Tuesday, 12 May 2009
Obstruction of a cycle crossing facility
This is the signal controlled cyclists-only crossing which cuts across Blackhorse Road E17 between Maude Road and Glenthorne Road. I've blogged about it twice before, once to note the council's failure to cut back the tree, which was obstructing the crossing signals, and once to mock Sustrans for labelling it a shining example of cycle design. Its value is limited by a major design flaw, which is that at certain times the traffic on Blackhorse Road backs up across it, in both directions. The council could have prevented this by introducing yellow-cross hatching, making it an offence to obstruct the crossing. But there are no markings. Obstructing a cycle crossing isn't important to anyone, you see, apart from cyclists. (See my pics here.)
On Sunday when I went to use the crossing I found it blocked. Clancydocwra had dug a trench in one of the dual lanes. They could have fenced it off and kept the other lane open but instead they chose to block both lanes. There was no advance signing in either direction to warn cyclists that the crossing was unusable. You can get off your bike and walk past, of course. But by fencing off an unneccesarily large area Clancydocwra made it impossible for the lights to change from the Maude Road side, because they had blocked off the area covered by the sensor.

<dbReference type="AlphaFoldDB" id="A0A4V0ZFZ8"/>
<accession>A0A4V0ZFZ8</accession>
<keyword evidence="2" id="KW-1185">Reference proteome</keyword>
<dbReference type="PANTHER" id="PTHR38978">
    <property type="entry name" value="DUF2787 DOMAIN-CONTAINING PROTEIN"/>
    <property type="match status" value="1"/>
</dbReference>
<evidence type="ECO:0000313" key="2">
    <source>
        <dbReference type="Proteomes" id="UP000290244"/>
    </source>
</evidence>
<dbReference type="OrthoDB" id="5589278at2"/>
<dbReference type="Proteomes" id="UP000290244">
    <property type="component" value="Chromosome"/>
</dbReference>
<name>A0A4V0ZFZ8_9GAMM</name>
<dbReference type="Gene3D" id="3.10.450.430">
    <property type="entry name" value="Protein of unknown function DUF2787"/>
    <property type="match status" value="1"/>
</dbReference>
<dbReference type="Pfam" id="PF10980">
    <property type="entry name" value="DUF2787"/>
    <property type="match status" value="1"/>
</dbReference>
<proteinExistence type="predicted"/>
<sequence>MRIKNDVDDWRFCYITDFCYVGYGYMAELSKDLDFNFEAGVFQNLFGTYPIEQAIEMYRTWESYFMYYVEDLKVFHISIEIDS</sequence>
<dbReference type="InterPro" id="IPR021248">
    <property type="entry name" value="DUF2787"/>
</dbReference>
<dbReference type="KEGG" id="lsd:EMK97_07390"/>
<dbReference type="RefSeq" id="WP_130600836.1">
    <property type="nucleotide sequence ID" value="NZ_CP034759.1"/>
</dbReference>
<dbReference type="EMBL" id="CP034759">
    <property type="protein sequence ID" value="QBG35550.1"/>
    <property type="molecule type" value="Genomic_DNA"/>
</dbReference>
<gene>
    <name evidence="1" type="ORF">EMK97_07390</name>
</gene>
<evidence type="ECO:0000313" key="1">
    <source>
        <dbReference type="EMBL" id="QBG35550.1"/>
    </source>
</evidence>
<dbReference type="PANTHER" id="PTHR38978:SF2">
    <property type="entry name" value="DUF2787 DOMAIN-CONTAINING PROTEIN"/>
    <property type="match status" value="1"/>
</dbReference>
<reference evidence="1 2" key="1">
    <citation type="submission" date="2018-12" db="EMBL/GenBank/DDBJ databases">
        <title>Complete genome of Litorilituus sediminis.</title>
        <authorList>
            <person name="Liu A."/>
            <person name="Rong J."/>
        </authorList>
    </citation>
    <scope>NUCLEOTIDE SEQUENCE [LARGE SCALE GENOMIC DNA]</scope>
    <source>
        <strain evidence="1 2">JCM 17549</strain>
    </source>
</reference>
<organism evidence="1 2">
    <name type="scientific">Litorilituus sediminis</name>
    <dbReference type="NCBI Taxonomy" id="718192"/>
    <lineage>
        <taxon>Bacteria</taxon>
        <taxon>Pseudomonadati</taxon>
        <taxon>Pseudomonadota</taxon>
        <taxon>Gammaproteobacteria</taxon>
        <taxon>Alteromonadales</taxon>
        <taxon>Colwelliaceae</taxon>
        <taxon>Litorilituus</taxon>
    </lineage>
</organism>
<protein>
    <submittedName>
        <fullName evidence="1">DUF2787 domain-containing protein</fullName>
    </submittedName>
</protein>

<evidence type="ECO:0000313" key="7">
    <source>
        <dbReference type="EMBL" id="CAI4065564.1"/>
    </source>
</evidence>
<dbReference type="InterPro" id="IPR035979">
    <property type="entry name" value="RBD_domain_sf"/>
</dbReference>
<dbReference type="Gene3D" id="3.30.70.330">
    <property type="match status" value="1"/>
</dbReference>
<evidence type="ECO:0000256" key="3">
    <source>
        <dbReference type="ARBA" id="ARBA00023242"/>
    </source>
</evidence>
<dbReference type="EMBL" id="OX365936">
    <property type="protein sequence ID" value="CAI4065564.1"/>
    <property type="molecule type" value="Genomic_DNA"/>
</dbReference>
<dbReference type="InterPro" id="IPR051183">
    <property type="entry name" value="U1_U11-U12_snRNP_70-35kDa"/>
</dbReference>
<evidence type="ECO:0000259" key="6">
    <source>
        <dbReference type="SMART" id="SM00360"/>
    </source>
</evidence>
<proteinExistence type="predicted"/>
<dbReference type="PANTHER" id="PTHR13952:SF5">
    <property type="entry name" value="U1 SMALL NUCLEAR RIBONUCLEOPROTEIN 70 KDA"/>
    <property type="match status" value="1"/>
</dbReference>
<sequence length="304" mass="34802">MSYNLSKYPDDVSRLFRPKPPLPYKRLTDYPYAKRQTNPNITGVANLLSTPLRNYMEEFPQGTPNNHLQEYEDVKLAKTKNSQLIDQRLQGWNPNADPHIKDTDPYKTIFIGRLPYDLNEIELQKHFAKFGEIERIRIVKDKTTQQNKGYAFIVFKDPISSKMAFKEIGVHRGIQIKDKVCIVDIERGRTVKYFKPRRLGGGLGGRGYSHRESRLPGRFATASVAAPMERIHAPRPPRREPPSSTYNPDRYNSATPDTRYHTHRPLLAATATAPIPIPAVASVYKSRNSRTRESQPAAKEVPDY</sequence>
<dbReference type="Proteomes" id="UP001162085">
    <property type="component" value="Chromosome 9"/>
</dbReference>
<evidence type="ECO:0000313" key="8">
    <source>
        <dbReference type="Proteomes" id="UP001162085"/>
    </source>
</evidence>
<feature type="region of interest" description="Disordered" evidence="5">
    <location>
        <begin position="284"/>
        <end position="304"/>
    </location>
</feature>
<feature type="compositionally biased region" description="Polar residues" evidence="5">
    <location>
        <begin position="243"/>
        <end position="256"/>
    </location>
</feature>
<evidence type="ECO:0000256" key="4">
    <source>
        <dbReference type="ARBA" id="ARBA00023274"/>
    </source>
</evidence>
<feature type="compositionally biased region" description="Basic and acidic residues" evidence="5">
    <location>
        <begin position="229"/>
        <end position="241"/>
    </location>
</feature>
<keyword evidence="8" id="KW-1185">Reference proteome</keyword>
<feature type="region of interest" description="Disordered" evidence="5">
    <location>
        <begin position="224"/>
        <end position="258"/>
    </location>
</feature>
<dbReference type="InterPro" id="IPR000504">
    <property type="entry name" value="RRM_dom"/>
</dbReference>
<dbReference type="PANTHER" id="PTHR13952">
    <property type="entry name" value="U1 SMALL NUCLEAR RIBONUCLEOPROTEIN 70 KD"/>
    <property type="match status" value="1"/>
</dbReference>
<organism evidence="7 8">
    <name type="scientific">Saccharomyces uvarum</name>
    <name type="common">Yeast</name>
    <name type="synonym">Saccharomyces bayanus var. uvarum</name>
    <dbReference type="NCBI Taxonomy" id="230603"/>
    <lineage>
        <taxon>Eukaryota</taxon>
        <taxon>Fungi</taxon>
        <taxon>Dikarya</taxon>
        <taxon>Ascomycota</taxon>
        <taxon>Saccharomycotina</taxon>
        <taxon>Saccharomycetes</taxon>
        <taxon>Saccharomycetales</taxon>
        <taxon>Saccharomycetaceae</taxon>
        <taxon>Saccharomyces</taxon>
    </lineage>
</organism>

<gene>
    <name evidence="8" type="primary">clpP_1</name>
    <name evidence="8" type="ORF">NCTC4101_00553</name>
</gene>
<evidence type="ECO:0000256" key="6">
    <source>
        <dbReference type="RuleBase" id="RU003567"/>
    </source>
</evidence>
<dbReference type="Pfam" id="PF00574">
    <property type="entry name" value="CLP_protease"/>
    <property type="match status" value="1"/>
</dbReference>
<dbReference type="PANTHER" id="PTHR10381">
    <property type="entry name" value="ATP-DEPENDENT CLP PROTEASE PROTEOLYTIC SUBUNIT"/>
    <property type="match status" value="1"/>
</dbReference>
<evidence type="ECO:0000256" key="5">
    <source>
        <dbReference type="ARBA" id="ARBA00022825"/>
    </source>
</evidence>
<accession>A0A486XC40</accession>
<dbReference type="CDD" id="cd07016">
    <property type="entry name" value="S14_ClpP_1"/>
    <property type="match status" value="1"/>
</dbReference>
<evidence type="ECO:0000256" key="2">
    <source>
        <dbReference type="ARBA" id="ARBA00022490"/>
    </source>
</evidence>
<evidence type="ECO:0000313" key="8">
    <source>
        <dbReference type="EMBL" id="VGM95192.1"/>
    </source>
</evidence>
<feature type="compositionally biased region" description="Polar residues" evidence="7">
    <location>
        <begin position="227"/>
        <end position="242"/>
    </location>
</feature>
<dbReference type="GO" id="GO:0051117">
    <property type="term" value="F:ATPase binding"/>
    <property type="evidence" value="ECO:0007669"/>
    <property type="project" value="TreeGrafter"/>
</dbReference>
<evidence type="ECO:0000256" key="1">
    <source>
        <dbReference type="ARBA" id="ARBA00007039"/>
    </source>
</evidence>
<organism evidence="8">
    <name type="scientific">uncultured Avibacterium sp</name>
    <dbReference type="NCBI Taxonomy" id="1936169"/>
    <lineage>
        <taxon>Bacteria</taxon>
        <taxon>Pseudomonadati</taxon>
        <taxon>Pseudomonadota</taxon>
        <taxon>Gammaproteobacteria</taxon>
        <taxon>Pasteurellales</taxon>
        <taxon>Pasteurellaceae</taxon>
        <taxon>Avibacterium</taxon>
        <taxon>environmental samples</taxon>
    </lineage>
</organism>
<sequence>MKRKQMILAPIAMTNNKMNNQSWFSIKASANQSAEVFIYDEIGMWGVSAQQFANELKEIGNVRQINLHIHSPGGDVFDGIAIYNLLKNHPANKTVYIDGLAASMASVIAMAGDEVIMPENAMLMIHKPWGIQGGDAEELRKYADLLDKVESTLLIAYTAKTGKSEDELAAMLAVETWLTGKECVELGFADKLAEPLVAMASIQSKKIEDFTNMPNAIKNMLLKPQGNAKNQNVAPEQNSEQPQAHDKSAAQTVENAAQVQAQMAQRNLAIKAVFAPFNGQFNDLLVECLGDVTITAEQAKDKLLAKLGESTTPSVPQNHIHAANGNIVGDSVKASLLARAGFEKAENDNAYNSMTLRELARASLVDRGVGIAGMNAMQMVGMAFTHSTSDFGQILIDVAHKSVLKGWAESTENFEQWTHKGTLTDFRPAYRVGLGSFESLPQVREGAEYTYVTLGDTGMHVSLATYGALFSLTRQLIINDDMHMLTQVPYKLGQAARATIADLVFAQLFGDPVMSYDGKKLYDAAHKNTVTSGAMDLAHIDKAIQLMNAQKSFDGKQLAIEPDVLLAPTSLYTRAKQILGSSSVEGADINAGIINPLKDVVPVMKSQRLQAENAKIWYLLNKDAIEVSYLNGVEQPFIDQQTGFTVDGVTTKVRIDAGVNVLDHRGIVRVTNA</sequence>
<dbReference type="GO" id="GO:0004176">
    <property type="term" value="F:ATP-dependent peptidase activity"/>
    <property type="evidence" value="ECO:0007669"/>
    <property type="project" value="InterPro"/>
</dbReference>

This sort of thing is just another symptom of the way in which cycling is regarded as a fifth-rate transport option. Motorists are given advance warning of roadworks, road closures or diversions, often by signs placed obstructively in cycle lanes by thick, inconsiderate contractors. But cyclists don't merit signs or advance warnings.
(Below. Seen from the Glenthorne Road side. First pic above from the Maude Road side.)
(Below) Similarly, when Clancydocwra blocked the contraflow cycle lane on Pretoria Avenue E17 for a period of some six weeks, there were also no advance warning signs for cyclists. Parking bays on the left, contraflow cycle lane in the middle going towards oncoming traffic in the right lane. The contraflow lane was blocked between Lime Street and Longfield Avenue, i.e. along more than half of its length.
After that job was done, THIS appeared on Pretoria Avenue (below). Wheelchair users and people pushing double buggies who are unable to get past this sign should divert into the road. And if you have trouble negotiating the kerb, that's your fault for not travelling by car.